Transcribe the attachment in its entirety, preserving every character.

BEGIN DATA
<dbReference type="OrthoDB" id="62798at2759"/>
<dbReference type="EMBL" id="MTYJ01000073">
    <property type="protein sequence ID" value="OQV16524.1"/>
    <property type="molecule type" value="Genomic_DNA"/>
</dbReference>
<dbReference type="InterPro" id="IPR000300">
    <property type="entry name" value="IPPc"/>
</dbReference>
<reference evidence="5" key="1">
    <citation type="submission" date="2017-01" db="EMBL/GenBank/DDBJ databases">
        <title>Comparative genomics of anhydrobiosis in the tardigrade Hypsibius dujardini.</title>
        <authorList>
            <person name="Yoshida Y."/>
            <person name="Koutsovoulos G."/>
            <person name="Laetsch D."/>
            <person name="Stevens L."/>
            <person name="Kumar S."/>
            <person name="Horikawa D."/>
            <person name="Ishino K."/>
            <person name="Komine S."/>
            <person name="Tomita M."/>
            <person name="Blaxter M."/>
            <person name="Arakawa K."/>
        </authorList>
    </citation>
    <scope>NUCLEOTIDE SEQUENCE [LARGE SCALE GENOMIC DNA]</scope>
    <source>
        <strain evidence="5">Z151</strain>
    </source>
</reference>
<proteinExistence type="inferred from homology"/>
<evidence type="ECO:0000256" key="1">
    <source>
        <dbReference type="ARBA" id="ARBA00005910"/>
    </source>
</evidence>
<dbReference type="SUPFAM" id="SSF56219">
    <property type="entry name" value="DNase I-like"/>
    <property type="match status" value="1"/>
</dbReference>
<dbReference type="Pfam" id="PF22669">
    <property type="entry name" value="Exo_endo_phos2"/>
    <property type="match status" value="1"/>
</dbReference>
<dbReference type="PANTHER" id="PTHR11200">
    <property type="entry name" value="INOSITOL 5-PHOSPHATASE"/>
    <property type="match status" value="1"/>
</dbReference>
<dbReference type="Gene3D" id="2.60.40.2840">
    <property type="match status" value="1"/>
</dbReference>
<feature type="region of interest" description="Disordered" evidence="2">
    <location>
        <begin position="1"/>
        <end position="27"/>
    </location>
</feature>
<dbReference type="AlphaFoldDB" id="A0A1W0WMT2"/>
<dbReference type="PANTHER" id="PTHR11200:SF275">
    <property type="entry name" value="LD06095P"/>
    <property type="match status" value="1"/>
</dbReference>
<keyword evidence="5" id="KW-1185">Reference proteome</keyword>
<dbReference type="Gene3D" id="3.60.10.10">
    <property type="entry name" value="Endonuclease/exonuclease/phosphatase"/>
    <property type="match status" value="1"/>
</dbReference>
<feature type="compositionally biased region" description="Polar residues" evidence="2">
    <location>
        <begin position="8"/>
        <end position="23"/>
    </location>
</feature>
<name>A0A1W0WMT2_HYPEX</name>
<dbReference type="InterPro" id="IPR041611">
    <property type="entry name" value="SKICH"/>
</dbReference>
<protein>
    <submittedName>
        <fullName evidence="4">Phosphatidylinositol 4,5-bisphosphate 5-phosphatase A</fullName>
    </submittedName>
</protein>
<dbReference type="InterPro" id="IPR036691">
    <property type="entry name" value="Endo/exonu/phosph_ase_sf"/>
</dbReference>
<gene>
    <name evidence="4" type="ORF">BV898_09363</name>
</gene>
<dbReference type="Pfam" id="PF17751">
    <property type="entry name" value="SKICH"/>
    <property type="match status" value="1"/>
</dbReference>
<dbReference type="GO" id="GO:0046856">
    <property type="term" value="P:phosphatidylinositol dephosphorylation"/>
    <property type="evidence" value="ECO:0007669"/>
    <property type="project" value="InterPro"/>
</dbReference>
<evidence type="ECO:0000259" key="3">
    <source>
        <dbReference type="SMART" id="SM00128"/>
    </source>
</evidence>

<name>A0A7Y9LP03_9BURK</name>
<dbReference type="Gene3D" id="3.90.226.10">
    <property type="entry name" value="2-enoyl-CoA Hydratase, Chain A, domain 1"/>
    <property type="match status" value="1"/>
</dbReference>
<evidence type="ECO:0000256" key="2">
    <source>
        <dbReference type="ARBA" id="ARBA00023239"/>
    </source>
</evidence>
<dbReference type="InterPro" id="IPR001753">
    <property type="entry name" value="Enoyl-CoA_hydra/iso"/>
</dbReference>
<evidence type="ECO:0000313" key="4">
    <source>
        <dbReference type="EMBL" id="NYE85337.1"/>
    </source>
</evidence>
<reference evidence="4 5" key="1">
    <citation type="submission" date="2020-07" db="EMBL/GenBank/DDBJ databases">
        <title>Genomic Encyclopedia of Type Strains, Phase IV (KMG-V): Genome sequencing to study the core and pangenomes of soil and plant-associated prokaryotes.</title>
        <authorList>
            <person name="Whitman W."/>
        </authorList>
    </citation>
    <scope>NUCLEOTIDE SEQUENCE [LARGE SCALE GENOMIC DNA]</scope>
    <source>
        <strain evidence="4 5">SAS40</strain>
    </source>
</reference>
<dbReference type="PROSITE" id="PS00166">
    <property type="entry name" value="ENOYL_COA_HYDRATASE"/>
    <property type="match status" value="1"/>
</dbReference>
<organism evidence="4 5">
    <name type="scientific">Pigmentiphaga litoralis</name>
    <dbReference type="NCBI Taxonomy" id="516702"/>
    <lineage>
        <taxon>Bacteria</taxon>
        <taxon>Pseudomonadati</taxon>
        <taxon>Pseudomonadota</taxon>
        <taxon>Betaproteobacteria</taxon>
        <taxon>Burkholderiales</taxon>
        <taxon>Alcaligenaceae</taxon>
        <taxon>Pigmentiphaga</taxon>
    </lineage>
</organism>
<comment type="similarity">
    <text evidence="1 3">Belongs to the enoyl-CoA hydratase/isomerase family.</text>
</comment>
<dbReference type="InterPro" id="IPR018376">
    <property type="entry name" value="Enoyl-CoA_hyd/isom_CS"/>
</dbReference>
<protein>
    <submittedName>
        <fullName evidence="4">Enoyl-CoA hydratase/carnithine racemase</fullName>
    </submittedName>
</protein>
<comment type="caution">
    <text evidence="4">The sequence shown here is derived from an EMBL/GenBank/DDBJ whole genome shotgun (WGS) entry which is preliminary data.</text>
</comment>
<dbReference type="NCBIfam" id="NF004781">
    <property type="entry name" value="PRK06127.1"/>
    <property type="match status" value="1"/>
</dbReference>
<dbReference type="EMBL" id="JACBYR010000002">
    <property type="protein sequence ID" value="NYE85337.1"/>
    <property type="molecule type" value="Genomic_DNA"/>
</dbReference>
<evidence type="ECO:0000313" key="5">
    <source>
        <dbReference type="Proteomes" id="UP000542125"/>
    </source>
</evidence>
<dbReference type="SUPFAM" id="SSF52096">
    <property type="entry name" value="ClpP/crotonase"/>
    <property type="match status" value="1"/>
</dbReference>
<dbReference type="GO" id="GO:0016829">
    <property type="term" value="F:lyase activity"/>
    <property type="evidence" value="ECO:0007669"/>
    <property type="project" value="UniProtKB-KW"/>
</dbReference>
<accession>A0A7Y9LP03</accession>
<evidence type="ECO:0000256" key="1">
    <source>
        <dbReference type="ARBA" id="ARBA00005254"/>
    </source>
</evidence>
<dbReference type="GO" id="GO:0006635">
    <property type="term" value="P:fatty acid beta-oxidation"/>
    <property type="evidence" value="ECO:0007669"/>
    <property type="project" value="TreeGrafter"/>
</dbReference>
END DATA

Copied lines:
<dbReference type="OrthoDB" id="62798at2759"/>
<dbReference type="EMBL" id="MTYJ01000073">
    <property type="protein sequence ID" value="OQV16524.1"/>
    <property type="molecule type" value="Genomic_DNA"/>
</dbReference>
<dbReference type="InterPro" id="IPR000300">
    <property type="entry name" value="IPPc"/>
</dbReference>
<reference evidence="5" key="1">
    <citation type="submission" date="2017-01" db="EMBL/GenBank/DDBJ databases">
        <title>Comparative genomics of anhydrobiosis in the tardigrade Hypsibius dujardini.</title>
        <authorList>
            <person name="Yoshida Y."/>
            <person name="Koutsovoulos G."/>
            <person name="Laetsch D."/>
            <person name="Stevens L."/>
            <person name="Kumar S."/>
            <person name="Horikawa D."/>
            <person name="Ishino K."/>
            <person name="Komine S."/>
            <person name="Tomita M."/>
            <person name="Blaxter M."/>
            <person name="Arakawa K."/>
        </authorList>
    </citation>
    <scope>NUCLEOTIDE SEQUENCE [LARGE SCALE GENOMIC DNA]</scope>
    <source>
        <strain evidence="5">Z151</strain>
    </source>
</reference>
<proteinExistence type="inferred from homology"/>
<evidence type="ECO:0000256" key="1">
    <source>
        <dbReference type="ARBA" id="ARBA00005910"/>
    </source>
</evidence>
<dbReference type="SUPFAM" id="SSF56219">
    <property type="entry name" value="DNase I-like"/>
    <property type="match status" value="1"/>
</dbReference>
<dbReference type="Pfam" id="PF22669">
    <property type="entry name" value="Exo_endo_phos2"/>
    <property type="match status" value="1"/>
</dbReference>
<dbReference type="PANTHER" id="PTHR11200">
    <property type="entry name" value="INOSITOL 5-PHOSPHATASE"/>
    <property type="match status" value="1"/>
</dbReference>
<dbReference type="Gene3D" id="2.60.40.2840">
    <property type="match status" value="1"/>
</dbReference>
<feature type="region of interest" description="Disordered" evidence="2">
    <location>
        <begin position="1"/>
        <end position="27"/>
    </location>
</feature>
<dbReference type="AlphaFoldDB" id="A0A1W0WMT2"/>
<dbReference type="PANTHER" id="PTHR11200:SF275">
    <property type="entry name" value="LD06095P"/>
    <property type="match status" value="1"/>
</dbReference>
<keyword evidence="5" id="KW-1185">Reference proteome</keyword>
<dbReference type="Gene3D" id="3.60.10.10">
    <property type="entry name" value="Endonuclease/exonuclease/phosphatase"/>
    <property type="match status" value="1"/>
</dbReference>
<feature type="compositionally biased region" description="Polar residues" evidence="2">
    <location>
        <begin position="8"/>
        <end position="23"/>
    </location>
</feature>
<name>A0A1W0WMT2_HYPEX</name>
<dbReference type="InterPro" id="IPR041611">
    <property type="entry name" value="SKICH"/>
</dbReference>
<protein>
    <submittedName>
        <fullName evidence="4">Phosphatidylinositol 4,5-bisphosphate 5-phosphatase A</fullName>
    </submittedName>
</protein>
<dbReference type="InterPro" id="IPR036691">
    <property type="entry name" value="Endo/exonu/phosph_ase_sf"/>
</dbReference>
<gene>
    <name evidence="4" type="ORF">BV898_09363</name>
</gene>
<dbReference type="Pfam" id="PF17751">
    <property type="entry name" value="SKICH"/>
    <property type="match status" value="1"/>
</dbReference>
<dbReference type="GO" id="GO:0046856">
    <property type="term" value="P:phosphatidylinositol dephosphorylation"/>
    <property type="evidence" value="ECO:0007669"/>
    <property type="project" value="InterPro"/>
</dbReference>
<evidence type="ECO:0000259" key="3">
    <source>
        <dbReference type="SMART" id="SM00128"/>
    </source>
</evidence>

<name>A0A7Y9LP03_9BURK</name>
<dbReference type="Gene3D" id="3.90.226.10">
    <property type="entry name" value="2-enoyl-CoA Hydratase, Chain A, domain 1"/>
    <property type="match status" value="1"/>
</dbReference>
<evidence type="ECO:0000256" key="2">
    <source>
        <dbReference type="ARBA" id="ARBA00023239"/>
    </source>
</evidence>
<dbReference type="InterPro" id="IPR001753">
    <property type="entry name" value="Enoyl-CoA_hydra/iso"/>
</dbReference>
<evidence type="ECO:0000313" key="4">
    <source>
        <dbReference type="EMBL" id="NYE85337.1"/>
    </source>
</evidence>
<reference evidence="4 5" key="1">
    <citation type="submission" date="2020-07" db="EMBL/GenBank/DDBJ databases">
        <title>Genomic Encyclopedia of Type Strains, Phase IV (KMG-V): Genome sequencing to study the core and pangenomes of soil and plant-associated prokaryotes.</title>
        <authorList>
            <person name="Whitman W."/>
        </authorList>
    </citation>
    <scope>NUCLEOTIDE SEQUENCE [LARGE SCALE GENOMIC DNA]</scope>
    <source>
        <strain evidence="4 5">SAS40</strain>
    </source>
</reference>
<dbReference type="PROSITE" id="PS00166">
    <property type="entry name" value="ENOYL_COA_HYDRATASE"/>
    <property type="match status" value="1"/>
</dbReference>
<organism evidence="4 5">
    <name type="scientific">Pigmentiphaga litoralis</name>
    <dbReference type="NCBI Taxonomy" id="516702"/>
    <lineage>
        <taxon>Bacteria</taxon>
        <taxon>Pseudomonadati</taxon>
        <taxon>Pseudomonadota</taxon>
        <taxon>Betaproteobacteria</taxon>
        <taxon>Burkholderiales</taxon>
        <taxon>Alcaligenaceae</taxon>
        <taxon>Pigmentiphaga</taxon>
    </lineage>
</organism>
<comment type="similarity">
    <text evidence="1 3">Belongs to the enoyl-CoA hydratase/isomerase family.</text>
</comment>
<dbReference type="InterPro" id="IPR018376">
    <property type="entry name" value="Enoyl-CoA_hyd/isom_CS"/>
</dbReference>
<protein>
    <submittedName>
        <fullName evidence="4">Enoyl-CoA hydratase/carnithine racemase</fullName>
    </submittedName>
</protein>
<comment type="caution">
    <text evidence="4">The sequence shown here is derived from an EMBL/GenBank/DDBJ whole genome shotgun (WGS) entry which is preliminary data.</text>
</comment>
<dbReference type="NCBIfam" id="NF004781">
    <property type="entry name" value="PRK06127.1"/>
    <property type="match status" value="1"/>
</dbReference>
<dbReference type="EMBL" id="JACBYR010000002">
    <property type="protein sequence ID" value="NYE85337.1"/>
    <property type="molecule type" value="Genomic_DNA"/>
</dbReference>
<evidence type="ECO:0000313" key="5">
    <source>
        <dbReference type="Proteomes" id="UP000542125"/>
    </source>
</evidence>
<dbReference type="SUPFAM" id="SSF52096">
    <property type="entry name" value="ClpP/crotonase"/>
    <property type="match status" value="1"/>
</dbReference>
<dbReference type="GO" id="GO:0016829">
    <property type="term" value="F:lyase activity"/>
    <property type="evidence" value="ECO:0007669"/>
    <property type="project" value="UniProtKB-KW"/>
</dbReference>
<accession>A0A7Y9LP03</accession>
<evidence type="ECO:0000256" key="1">
    <source>
        <dbReference type="ARBA" id="ARBA00005254"/>
    </source>
</evidence>
<dbReference type="GO" id="GO:0006635">
    <property type="term" value="P:fatty acid beta-oxidation"/>
    <property type="evidence" value="ECO:0007669"/>
    <property type="project" value="TreeGrafter"/>
</dbReference>